- Bi P, Parton KA: Effect of climate change for Australian rural and remote regions. Australian Journal of Rural Health. 2008, 16: 2-4.View ArticlePubMedGoogle Scholar
- Alston M: Gender and climate change: Variable adaptations of women and men. Just Policy. 2007, 46: 29-35.Google Scholar
- Saunders P, Naidoo Y, Griffiths M: Towards New Indicators of Disadvantage: Deprivation and social exclusion in Australia. 2007, Sydney: Social Policy Research Centre, University of New South WalesGoogle Scholar
- Brown O: Migration and Climate Change. 2008, Geneva: International Organisation for MigrationGoogle Scholar
- Myers N: Environmental Refugees: An emergent security issue. 2005, 13th Economic Forum, PragueGoogle Scholar
- Bhugra D: Migration and mental health. Acta Psychiatrica Scandinavica. 2004, 109 (4): 243-258. 10.1046/j.0001-690X.2003.00246.x.View ArticlePubMedGoogle Scholar
- Fullilove M: Psychiatric implications of displacement: contributions from the psychology of place. American Journal of Psychiatry. 1996, 153 (12): 1516-1523.View ArticlePubMedGoogle Scholar
- Porter M, Haslam N: Predisplacement and postdisplacement factors associated with mental health of refugees and internally displaced persons: a meta-analysis. JAMA – Journal of the American Medical Association. 2005, 294 (5): 602-612. 10.1001/jama.294.5.602.View ArticlePubMedGoogle Scholar
- Fraser C, Jackson H, Judd F, Komiti A, Robins G, Murray G, Humphries J, Pattison P, Hodgins G: Changing places: the impact of rural restructuring on mental health in Australia. Health and Place. 2005, 11: 157-171. 10.1016/j.healthplace.2004.03.003.View ArticlePubMedGoogle Scholar
- Green D: How Might Climate Change Affect Island Culture in the Torres Straight? CSIRO Marine and Atmospheric Research Paper 011. 2006, Canberra: Commonwealth Scientific and Industrial Research Organisation (CSIRO)Google Scholar
- Green D: Climate Change and Health: Impacts on remote Indigenous communities in Northern Australia, CSIRO Marine and Atmospheric Research Paper 012. 2006, Canberra: Commonwealth Scientific and Industrial Research Organisation (CSIRO)Google Scholar
- World Health Organisation (WHO): World Report on Violence and Health. 2002, Geneva: World Health OrganisationGoogle Scholar
- Nordas R, Gleditsh N: Climate change and conflict. Political Geography. 2007, 26 (6): 627-638. 10.1016/j.polgeo.2007.06.003.View ArticleGoogle Scholar
- Barnett J, Adger N: Climate change, human security and violent conflict. Political Geography. 2007, 26 (6): 639-655. 10.1016/j.polgeo.2007.03.003.View ArticleGoogle Scholar
- Hendrix C, Glaser S: Trends and triggers: climate, climate change and civil conflict in Sub-Saharan Africa. Political Geography. 2007, 26 (6): 695-715. 10.1016/j.polgeo.2007.06.006.View ArticleGoogle Scholar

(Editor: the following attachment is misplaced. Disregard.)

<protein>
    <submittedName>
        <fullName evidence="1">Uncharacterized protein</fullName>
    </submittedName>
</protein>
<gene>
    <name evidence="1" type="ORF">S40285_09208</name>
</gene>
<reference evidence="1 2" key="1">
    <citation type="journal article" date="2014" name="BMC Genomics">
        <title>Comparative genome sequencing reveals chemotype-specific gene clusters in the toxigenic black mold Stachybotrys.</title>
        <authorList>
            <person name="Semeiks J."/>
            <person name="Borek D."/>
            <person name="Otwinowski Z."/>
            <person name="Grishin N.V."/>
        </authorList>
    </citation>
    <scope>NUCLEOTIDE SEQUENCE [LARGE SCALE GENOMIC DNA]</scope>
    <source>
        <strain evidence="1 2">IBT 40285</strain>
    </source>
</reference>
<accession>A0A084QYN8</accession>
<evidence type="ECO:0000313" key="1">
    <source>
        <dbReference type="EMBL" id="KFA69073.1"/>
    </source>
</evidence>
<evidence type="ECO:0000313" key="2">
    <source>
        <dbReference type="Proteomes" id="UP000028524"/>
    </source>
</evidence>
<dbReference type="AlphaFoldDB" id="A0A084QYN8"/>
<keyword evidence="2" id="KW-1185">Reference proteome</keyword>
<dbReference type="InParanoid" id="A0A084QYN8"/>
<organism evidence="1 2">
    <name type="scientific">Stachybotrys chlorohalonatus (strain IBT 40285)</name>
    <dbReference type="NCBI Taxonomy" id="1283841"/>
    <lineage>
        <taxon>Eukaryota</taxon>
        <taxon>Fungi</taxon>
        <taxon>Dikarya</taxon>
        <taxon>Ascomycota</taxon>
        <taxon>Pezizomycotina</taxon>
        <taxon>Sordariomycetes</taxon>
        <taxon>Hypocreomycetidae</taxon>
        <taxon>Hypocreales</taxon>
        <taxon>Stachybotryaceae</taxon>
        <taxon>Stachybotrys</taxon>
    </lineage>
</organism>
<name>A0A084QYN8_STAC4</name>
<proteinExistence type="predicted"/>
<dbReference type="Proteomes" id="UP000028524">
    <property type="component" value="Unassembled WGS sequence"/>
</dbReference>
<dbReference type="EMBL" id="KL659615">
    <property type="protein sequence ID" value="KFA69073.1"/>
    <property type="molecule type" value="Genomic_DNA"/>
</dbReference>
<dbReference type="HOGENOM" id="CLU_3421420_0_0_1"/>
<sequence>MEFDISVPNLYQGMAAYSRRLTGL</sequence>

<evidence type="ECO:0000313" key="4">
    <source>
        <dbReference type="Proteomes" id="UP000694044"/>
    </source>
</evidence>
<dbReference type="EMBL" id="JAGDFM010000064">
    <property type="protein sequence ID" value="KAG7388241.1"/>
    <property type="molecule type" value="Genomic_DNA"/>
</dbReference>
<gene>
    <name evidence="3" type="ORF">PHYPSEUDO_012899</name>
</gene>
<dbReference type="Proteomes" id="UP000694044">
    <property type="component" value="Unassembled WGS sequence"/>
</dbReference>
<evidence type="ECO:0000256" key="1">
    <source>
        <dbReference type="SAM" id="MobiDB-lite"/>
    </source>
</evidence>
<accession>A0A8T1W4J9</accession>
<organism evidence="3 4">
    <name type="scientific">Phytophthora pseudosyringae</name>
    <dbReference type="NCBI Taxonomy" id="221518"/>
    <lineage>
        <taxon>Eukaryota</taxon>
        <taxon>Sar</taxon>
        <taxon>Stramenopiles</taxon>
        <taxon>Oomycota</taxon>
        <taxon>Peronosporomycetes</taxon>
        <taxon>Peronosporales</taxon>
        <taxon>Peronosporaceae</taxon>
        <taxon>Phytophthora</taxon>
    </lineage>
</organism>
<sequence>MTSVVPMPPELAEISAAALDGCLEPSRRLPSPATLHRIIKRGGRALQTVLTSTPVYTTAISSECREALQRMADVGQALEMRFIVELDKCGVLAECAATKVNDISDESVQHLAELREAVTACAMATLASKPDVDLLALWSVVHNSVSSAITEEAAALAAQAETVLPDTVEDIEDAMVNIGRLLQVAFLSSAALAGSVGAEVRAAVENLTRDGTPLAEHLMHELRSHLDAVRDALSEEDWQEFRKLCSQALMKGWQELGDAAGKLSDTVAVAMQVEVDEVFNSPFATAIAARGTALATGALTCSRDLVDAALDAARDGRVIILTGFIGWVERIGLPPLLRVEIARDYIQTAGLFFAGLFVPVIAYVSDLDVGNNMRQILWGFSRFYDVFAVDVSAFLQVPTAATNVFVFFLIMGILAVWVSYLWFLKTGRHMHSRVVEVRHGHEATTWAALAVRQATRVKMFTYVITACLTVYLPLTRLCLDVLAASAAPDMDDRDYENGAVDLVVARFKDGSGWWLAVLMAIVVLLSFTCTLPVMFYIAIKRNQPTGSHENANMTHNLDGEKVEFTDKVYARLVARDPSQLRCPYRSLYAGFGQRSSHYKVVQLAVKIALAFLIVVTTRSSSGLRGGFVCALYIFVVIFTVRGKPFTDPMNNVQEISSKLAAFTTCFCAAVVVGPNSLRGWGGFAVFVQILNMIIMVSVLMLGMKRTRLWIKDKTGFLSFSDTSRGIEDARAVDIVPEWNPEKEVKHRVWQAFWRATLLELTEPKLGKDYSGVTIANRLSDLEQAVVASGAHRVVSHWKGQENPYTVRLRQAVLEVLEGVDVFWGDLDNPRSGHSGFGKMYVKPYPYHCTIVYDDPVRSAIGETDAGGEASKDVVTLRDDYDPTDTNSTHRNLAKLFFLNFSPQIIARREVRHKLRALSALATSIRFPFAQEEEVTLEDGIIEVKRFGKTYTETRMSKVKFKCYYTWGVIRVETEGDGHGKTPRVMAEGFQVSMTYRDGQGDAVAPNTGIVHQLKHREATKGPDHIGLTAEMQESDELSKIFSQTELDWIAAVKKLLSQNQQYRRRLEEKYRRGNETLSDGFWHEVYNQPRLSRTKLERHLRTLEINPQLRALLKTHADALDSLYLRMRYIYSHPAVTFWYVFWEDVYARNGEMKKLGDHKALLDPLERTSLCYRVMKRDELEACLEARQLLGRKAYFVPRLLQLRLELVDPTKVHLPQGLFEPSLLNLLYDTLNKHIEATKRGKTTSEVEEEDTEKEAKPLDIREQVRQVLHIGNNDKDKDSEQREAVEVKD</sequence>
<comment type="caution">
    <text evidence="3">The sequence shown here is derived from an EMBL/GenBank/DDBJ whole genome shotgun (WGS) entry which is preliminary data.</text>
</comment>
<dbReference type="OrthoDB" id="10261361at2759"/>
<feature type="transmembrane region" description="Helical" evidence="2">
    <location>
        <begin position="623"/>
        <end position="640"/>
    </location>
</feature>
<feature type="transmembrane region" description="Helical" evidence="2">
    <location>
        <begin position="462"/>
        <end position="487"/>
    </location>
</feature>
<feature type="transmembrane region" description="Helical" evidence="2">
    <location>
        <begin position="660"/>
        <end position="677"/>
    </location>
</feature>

- McKibben W: 1997, The End of Nature, NY, Anchor, 7-Google Scholar
- Australian Psychological Society (APS): Tip Sheet: Climate change – what you can do. Melbourne. 2007Google Scholar
- Tucci J, Mitchell J, Goddard C: Children's Fears, Hopes and Heroes: Modern childhood in Australia. 2007, Melbourne: Australian Childhood FoundationGoogle Scholar
- Kefford R: Medical heat for climate change. The Medical Journal of Australia. 2006, 184 (11): 582-PubMedGoogle Scholar
- Alston M, Kent J: Coping with a Crisis: human services in times of drought. Rural Society. 2004, 14 (3): 214-227.View ArticleGoogle Scholar
- Rowe R, Thomas A: Strategic Framework: Addressing the impacts of climate change and rural adjustment. 2008, Consultation Draft, Southern Grampians and Glenelg Primary Care PartnershipGoogle Scholar
- Brooke C: Climate Change Impacts in Westernport. 2006, Westernport Greenhouse AllianceGoogle Scholar
- URS Australia: Final Report: Understanding climate change impacts. 2007, Prepared for the North East Greenhouse AllianceGoogle Scholar
- Eckersley R: Nihilism, fundamentalism or activism: three responses to fears of the apocalypse. The Futurist. 2008, January/February: 35-39.Google Scholar
- Seligman MEP: Learned Optimism. 1990, New York: KnopfGoogle Scholar
- Hamilton C: Scorcher: The Dirty Politics of Climate Change. 2007, Sydney: Black InkGoogle Scholar
- Monbiot G: Heat. 2006, London: Allen LaneGoogle Scholar
This article is published under license to BioMed Central Ltd. This is an Open Access article distributed under the terms of the Creative Commons Attribution License (http://creativecommons.org/licenses/by/2.0), which permits unrestricted use, distribution, and reproduction in any medium, provided the original work is properly cited.